A good one, huh? Why does it happen? Don't ask me, I just work here. It's another "feature,' like save and replace, you know. If anyone can hazard a guess on either weirdness, I'd sure like to hear it.
All I have discovered regarding the original autorun is that the technique was erratic. The latest revision of the MiniDOS was for a book I am writing (more on this to follow) within which nearly all programs are nine sectors or shorter. Hence I was convinced that the autorun command was functioning perfectly during testing.
In one case I got to a title screen on a 27-sector file, and assumed that the program had loaded properly. Had I tried to run it, I would have discovered that little more than the title screen had in fact made it into RAM.
Enough excuses. The fix for the Commodore 64 appears as Figure 1. I'm hoping that once I lay out the technique, one of our Vic readers will submit a Vic fix, sparing me the work. The idea is to POKE two carriage returns and a RUN command into the keyboard buffer. Then we fully load the specified program, which of course knocks the MiniDOS out of memory. Once the program is loaded, we pop the RUN command and another carriage return out of the keyboard buffer, and the program autoruns.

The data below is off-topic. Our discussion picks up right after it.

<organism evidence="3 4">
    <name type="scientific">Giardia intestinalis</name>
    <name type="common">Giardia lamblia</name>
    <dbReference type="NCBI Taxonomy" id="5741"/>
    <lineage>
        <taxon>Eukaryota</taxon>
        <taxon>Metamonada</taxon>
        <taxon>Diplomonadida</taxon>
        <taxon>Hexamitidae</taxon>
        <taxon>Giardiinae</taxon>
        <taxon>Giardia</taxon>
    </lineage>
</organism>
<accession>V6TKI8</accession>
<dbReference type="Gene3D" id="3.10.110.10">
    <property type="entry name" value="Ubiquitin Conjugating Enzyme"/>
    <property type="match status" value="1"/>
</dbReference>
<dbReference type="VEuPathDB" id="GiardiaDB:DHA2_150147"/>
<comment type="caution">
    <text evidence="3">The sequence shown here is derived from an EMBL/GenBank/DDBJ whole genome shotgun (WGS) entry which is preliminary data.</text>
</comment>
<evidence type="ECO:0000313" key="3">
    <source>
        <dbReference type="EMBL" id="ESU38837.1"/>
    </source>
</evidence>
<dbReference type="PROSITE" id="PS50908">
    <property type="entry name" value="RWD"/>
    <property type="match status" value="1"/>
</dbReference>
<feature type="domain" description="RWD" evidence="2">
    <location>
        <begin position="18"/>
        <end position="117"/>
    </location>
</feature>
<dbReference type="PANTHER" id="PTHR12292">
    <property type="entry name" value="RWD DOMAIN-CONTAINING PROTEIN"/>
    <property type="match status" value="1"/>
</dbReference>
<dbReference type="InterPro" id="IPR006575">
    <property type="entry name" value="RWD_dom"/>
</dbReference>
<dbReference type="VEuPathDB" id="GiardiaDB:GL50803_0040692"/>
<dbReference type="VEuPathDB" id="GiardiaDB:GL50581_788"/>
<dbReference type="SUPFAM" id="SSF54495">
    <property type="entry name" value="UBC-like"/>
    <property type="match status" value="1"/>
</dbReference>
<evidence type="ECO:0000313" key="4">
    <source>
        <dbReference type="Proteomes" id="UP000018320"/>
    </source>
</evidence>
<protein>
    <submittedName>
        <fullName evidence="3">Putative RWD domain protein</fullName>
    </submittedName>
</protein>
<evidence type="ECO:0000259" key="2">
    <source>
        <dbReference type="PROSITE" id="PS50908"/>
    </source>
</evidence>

The fix consists of a modified line 570 and the addition of a new line, which we'll call 575. As you can see, this is less elegant than my original approach, which more or less listed as INPUT:LOAD:RUN. Really pretty, but as I've said, works only part of the time.
Here, line 570 asks for input, then types a legal LOAD command using the input string as the filename. Because we can't embed quotes within PRINT statements, we stick them in as CHR$ (34)s. The three special graphics characters at the end of the line are SHIFT-CURSORUPS typed inside the quote mode. Don't forget them. They put the cursor where we want it to be when line 575 comes into play.
Line 575 literally packs the keyboard buffer with "phantom keystrokes.' Location 631 is the start of the buffer. A 13 is the CHR$ equivalent of a carriage return, so our cursor, which has been repositioned over the LOAD command line, can be RETURNed, entering the line. The next values--82, 85 and 78--spell out the word RUN in CHR$ values. Then we add another value of 13, this time in location 635, allowing our "phantom typist' to press RETURN over the RUN statement once it pops out of the buffer.
The final POKE, in location 198, tells the C-64 how many characters to count out of the buffer. The total here is 5, and that is exactly what we POKE into location 198. So very simple.
So this approach, while quite a bit bulkier, is foolproof. It will load any size file, and autorun it without alteration.
Thanks for your otherwise largely kind comments regarding the MiniDOS Menu.
Commodore's Port on Compuserve
If you still don't have a copy of the MiniDOS Menu, one thing you now can do is download it from the Creative Computing SIG Special Interest Group) on Compuserve. Yep, that's right, Creative Computing is on-line, and if you can get onto Compuserve, you can communicate with us directly anytime you want. You can download Commodore-specific articles, programs, and scuttlebutt too.